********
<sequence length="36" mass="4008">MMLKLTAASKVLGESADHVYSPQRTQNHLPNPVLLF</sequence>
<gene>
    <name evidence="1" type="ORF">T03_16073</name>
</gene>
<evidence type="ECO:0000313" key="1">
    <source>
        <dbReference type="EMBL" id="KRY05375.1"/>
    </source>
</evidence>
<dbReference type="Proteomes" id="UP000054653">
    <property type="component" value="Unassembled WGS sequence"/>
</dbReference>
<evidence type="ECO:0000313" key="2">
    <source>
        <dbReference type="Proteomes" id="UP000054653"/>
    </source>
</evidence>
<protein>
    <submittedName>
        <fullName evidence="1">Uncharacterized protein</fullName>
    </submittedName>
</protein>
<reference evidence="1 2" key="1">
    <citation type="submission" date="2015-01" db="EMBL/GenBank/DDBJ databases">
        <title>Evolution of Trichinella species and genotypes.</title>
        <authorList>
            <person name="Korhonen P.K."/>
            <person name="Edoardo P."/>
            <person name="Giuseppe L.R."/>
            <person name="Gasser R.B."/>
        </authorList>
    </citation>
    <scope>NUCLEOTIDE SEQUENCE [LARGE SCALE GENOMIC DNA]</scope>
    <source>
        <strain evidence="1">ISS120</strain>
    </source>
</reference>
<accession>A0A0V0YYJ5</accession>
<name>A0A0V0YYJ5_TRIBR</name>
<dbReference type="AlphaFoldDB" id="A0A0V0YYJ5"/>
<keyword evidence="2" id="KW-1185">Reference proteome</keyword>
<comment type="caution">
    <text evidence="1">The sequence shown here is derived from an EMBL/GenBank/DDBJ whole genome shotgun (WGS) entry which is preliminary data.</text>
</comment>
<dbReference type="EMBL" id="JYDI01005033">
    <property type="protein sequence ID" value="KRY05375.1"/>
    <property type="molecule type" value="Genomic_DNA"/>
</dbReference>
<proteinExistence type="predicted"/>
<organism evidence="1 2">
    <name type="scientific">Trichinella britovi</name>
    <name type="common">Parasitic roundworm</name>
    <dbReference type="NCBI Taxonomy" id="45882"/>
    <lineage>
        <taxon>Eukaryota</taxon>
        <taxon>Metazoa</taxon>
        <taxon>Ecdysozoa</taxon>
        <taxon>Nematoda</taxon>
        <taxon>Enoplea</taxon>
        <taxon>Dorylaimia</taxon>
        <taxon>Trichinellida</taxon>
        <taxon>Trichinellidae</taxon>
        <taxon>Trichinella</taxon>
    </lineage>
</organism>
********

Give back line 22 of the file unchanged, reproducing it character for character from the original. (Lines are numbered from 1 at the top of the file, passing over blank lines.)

</protein>